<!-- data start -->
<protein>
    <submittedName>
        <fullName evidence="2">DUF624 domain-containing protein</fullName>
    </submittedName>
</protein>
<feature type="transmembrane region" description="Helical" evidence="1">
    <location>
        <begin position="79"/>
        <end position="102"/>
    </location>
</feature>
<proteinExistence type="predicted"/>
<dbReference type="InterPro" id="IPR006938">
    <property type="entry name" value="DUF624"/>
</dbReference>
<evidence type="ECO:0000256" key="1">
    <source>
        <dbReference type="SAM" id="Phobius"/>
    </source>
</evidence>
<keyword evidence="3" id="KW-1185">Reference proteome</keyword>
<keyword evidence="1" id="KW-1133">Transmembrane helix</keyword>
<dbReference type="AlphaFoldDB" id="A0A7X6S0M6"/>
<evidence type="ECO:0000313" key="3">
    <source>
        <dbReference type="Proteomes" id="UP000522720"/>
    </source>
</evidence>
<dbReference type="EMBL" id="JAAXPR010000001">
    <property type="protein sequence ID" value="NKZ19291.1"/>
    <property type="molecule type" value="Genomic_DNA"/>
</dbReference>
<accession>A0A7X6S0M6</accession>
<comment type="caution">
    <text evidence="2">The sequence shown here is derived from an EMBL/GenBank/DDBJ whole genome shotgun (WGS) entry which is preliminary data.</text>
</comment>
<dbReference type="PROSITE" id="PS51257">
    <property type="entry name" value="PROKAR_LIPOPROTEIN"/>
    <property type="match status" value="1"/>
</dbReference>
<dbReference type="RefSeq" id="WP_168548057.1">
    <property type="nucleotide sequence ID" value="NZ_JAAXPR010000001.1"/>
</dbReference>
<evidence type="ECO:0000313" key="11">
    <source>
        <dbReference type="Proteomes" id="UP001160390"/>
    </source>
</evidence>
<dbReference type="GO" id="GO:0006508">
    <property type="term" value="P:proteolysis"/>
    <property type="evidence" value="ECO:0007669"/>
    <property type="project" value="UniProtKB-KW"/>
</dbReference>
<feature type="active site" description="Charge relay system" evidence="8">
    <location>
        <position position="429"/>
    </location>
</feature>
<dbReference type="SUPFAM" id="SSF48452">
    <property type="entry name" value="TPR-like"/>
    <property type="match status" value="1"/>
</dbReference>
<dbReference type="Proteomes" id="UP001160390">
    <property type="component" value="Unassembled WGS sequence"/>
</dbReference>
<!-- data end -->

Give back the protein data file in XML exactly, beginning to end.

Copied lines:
<protein>
    <submittedName>
        <fullName evidence="2">DUF624 domain-containing protein</fullName>
    </submittedName>
</protein>
<feature type="transmembrane region" description="Helical" evidence="1">
    <location>
        <begin position="79"/>
        <end position="102"/>
    </location>
</feature>
<proteinExistence type="predicted"/>
<dbReference type="InterPro" id="IPR006938">
    <property type="entry name" value="DUF624"/>
</dbReference>
<evidence type="ECO:0000256" key="1">
    <source>
        <dbReference type="SAM" id="Phobius"/>
    </source>
</evidence>
<keyword evidence="3" id="KW-1185">Reference proteome</keyword>
<keyword evidence="1" id="KW-1133">Transmembrane helix</keyword>
<dbReference type="AlphaFoldDB" id="A0A7X6S0M6"/>
<evidence type="ECO:0000313" key="3">
    <source>
        <dbReference type="Proteomes" id="UP000522720"/>
    </source>
</evidence>
<dbReference type="EMBL" id="JAAXPR010000001">
    <property type="protein sequence ID" value="NKZ19291.1"/>
    <property type="molecule type" value="Genomic_DNA"/>
</dbReference>
<accession>A0A7X6S0M6</accession>
<comment type="caution">
    <text evidence="2">The sequence shown here is derived from an EMBL/GenBank/DDBJ whole genome shotgun (WGS) entry which is preliminary data.</text>
</comment>
<dbReference type="PROSITE" id="PS51257">
    <property type="entry name" value="PROKAR_LIPOPROTEIN"/>
    <property type="match status" value="1"/>
</dbReference>
<dbReference type="RefSeq" id="WP_168548057.1">
    <property type="nucleotide sequence ID" value="NZ_JAAXPR010000001.1"/>
</dbReference>
<evidence type="ECO:0000313" key="11">
    <source>
        <dbReference type="Proteomes" id="UP001160390"/>
    </source>
</evidence>
<dbReference type="GO" id="GO:0006508">
    <property type="term" value="P:proteolysis"/>
    <property type="evidence" value="ECO:0007669"/>
    <property type="project" value="UniProtKB-KW"/>
</dbReference>
<feature type="active site" description="Charge relay system" evidence="8">
    <location>
        <position position="429"/>
    </location>
</feature>
<dbReference type="SUPFAM" id="SSF48452">
    <property type="entry name" value="TPR-like"/>
    <property type="match status" value="1"/>
</dbReference>
<dbReference type="Proteomes" id="UP001160390">
    <property type="component" value="Unassembled WGS sequence"/>
</dbReference>